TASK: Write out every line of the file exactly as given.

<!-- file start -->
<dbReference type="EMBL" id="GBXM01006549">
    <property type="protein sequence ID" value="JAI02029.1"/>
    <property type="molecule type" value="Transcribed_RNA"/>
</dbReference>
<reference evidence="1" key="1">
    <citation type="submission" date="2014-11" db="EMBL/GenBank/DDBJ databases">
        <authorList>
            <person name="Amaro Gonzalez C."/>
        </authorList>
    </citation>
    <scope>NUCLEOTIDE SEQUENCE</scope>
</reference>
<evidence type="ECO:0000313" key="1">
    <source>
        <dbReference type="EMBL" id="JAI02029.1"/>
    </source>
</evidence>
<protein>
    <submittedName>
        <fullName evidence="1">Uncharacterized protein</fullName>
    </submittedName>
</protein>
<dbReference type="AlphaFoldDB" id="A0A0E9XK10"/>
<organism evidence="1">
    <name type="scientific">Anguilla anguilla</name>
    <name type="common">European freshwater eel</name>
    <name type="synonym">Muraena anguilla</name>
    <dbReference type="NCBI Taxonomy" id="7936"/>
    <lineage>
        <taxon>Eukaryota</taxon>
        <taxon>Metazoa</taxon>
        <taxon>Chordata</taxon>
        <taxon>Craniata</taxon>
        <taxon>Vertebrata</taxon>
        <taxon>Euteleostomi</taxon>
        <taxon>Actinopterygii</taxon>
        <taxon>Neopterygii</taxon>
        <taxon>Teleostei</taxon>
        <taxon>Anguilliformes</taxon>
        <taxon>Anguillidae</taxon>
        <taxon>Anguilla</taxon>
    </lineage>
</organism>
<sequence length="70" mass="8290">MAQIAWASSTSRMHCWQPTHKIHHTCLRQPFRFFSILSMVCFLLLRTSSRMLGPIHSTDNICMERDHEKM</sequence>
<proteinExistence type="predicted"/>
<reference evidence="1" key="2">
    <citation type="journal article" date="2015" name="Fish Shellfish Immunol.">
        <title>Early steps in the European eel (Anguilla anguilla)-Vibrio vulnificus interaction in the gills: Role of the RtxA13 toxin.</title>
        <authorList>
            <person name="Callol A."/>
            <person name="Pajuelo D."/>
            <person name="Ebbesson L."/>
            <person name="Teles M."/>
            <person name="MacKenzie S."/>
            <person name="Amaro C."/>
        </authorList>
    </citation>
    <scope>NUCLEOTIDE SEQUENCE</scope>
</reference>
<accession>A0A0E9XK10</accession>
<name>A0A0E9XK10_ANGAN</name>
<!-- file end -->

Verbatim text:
<dbReference type="EMBL" id="GBXM01006549">
    <property type="protein sequence ID" value="JAI02029.1"/>
    <property type="molecule type" value="Transcribed_RNA"/>
</dbReference>
<reference evidence="1" key="1">
    <citation type="submission" date="2014-11" db="EMBL/GenBank/DDBJ databases">
        <authorList>
            <person name="Amaro Gonzalez C."/>
        </authorList>
    </citation>
    <scope>NUCLEOTIDE SEQUENCE</scope>
</reference>
<evidence type="ECO:0000313" key="1">
    <source>
        <dbReference type="EMBL" id="JAI02029.1"/>
    </source>
</evidence>
<protein>
    <submittedName>
        <fullName evidence="1">Uncharacterized protein</fullName>
    </submittedName>
</protein>
<dbReference type="AlphaFoldDB" id="A0A0E9XK10"/>
<organism evidence="1">
    <name type="scientific">Anguilla anguilla</name>
    <name type="common">European freshwater eel</name>
    <name type="synonym">Muraena anguilla</name>
    <dbReference type="NCBI Taxonomy" id="7936"/>
    <lineage>
        <taxon>Eukaryota</taxon>
        <taxon>Metazoa</taxon>
        <taxon>Chordata</taxon>
        <taxon>Craniata</taxon>
        <taxon>Vertebrata</taxon>
        <taxon>Euteleostomi</taxon>
        <taxon>Actinopterygii</taxon>
        <taxon>Neopterygii</taxon>
        <taxon>Teleostei</taxon>
        <taxon>Anguilliformes</taxon>
        <taxon>Anguillidae</taxon>
        <taxon>Anguilla</taxon>
    </lineage>
</organism>
<sequence length="70" mass="8290">MAQIAWASSTSRMHCWQPTHKIHHTCLRQPFRFFSILSMVCFLLLRTSSRMLGPIHSTDNICMERDHEKM</sequence>
<proteinExistence type="predicted"/>
<reference evidence="1" key="2">
    <citation type="journal article" date="2015" name="Fish Shellfish Immunol.">
        <title>Early steps in the European eel (Anguilla anguilla)-Vibrio vulnificus interaction in the gills: Role of the RtxA13 toxin.</title>
        <authorList>
            <person name="Callol A."/>
            <person name="Pajuelo D."/>
            <person name="Ebbesson L."/>
            <person name="Teles M."/>
            <person name="MacKenzie S."/>
            <person name="Amaro C."/>
        </authorList>
    </citation>
    <scope>NUCLEOTIDE SEQUENCE</scope>
</reference>
<accession>A0A0E9XK10</accession>
<name>A0A0E9XK10_ANGAN</name>